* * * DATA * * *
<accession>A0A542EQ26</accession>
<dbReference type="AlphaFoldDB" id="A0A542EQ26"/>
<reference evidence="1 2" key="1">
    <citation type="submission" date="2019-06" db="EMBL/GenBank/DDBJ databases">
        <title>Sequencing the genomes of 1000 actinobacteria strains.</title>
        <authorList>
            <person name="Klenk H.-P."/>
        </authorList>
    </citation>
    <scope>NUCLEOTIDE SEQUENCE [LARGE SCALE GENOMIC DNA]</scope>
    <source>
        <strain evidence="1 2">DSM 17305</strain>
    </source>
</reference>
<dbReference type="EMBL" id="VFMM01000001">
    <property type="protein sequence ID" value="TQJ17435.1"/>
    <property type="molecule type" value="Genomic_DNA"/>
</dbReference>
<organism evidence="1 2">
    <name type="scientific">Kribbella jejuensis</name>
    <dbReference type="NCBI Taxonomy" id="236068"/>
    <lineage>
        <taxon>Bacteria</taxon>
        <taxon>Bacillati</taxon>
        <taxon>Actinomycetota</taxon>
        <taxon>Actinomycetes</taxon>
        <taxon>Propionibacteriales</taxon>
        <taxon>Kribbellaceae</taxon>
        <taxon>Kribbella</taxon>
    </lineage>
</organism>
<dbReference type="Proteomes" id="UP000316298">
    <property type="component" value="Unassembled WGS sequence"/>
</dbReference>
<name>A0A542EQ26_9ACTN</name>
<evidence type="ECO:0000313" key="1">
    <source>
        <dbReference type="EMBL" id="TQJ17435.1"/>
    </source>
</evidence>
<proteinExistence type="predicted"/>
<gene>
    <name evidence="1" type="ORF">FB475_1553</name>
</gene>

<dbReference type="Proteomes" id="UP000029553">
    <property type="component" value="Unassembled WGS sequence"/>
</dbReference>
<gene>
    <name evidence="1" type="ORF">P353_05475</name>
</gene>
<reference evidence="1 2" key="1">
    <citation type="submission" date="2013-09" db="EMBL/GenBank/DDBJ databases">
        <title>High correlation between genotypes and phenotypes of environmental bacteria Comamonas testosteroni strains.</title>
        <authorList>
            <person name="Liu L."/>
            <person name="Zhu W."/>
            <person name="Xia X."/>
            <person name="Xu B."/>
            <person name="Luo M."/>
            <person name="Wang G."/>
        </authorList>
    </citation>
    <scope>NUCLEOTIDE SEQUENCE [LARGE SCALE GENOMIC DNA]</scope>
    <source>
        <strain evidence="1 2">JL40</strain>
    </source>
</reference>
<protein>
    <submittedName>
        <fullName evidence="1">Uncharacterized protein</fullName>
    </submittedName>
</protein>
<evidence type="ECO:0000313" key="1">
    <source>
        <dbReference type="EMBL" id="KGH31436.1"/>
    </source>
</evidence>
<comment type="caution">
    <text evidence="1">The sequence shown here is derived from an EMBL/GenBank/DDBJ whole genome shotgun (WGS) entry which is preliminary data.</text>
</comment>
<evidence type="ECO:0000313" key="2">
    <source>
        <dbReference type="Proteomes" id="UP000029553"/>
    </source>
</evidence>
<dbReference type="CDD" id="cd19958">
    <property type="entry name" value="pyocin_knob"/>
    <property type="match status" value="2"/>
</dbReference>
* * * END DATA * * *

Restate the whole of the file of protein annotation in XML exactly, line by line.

<accession>A0A542EQ26</accession>
<dbReference type="AlphaFoldDB" id="A0A542EQ26"/>
<reference evidence="1 2" key="1">
    <citation type="submission" date="2019-06" db="EMBL/GenBank/DDBJ databases">
        <title>Sequencing the genomes of 1000 actinobacteria strains.</title>
        <authorList>
            <person name="Klenk H.-P."/>
        </authorList>
    </citation>
    <scope>NUCLEOTIDE SEQUENCE [LARGE SCALE GENOMIC DNA]</scope>
    <source>
        <strain evidence="1 2">DSM 17305</strain>
    </source>
</reference>
<dbReference type="EMBL" id="VFMM01000001">
    <property type="protein sequence ID" value="TQJ17435.1"/>
    <property type="molecule type" value="Genomic_DNA"/>
</dbReference>
<organism evidence="1 2">
    <name type="scientific">Kribbella jejuensis</name>
    <dbReference type="NCBI Taxonomy" id="236068"/>
    <lineage>
        <taxon>Bacteria</taxon>
        <taxon>Bacillati</taxon>
        <taxon>Actinomycetota</taxon>
        <taxon>Actinomycetes</taxon>
        <taxon>Propionibacteriales</taxon>
        <taxon>Kribbellaceae</taxon>
        <taxon>Kribbella</taxon>
    </lineage>
</organism>
<dbReference type="Proteomes" id="UP000316298">
    <property type="component" value="Unassembled WGS sequence"/>
</dbReference>
<name>A0A542EQ26_9ACTN</name>
<evidence type="ECO:0000313" key="1">
    <source>
        <dbReference type="EMBL" id="TQJ17435.1"/>
    </source>
</evidence>
<proteinExistence type="predicted"/>
<gene>
    <name evidence="1" type="ORF">FB475_1553</name>
</gene>

<dbReference type="Proteomes" id="UP000029553">
    <property type="component" value="Unassembled WGS sequence"/>
</dbReference>
<gene>
    <name evidence="1" type="ORF">P353_05475</name>
</gene>
<reference evidence="1 2" key="1">
    <citation type="submission" date="2013-09" db="EMBL/GenBank/DDBJ databases">
        <title>High correlation between genotypes and phenotypes of environmental bacteria Comamonas testosteroni strains.</title>
        <authorList>
            <person name="Liu L."/>
            <person name="Zhu W."/>
            <person name="Xia X."/>
            <person name="Xu B."/>
            <person name="Luo M."/>
            <person name="Wang G."/>
        </authorList>
    </citation>
    <scope>NUCLEOTIDE SEQUENCE [LARGE SCALE GENOMIC DNA]</scope>
    <source>
        <strain evidence="1 2">JL40</strain>
    </source>
</reference>
<protein>
    <submittedName>
        <fullName evidence="1">Uncharacterized protein</fullName>
    </submittedName>
</protein>
<evidence type="ECO:0000313" key="1">
    <source>
        <dbReference type="EMBL" id="KGH31436.1"/>
    </source>
</evidence>
<comment type="caution">
    <text evidence="1">The sequence shown here is derived from an EMBL/GenBank/DDBJ whole genome shotgun (WGS) entry which is preliminary data.</text>
</comment>
<evidence type="ECO:0000313" key="2">
    <source>
        <dbReference type="Proteomes" id="UP000029553"/>
    </source>
</evidence>
<dbReference type="CDD" id="cd19958">
    <property type="entry name" value="pyocin_knob"/>
    <property type="match status" value="2"/>
</dbReference>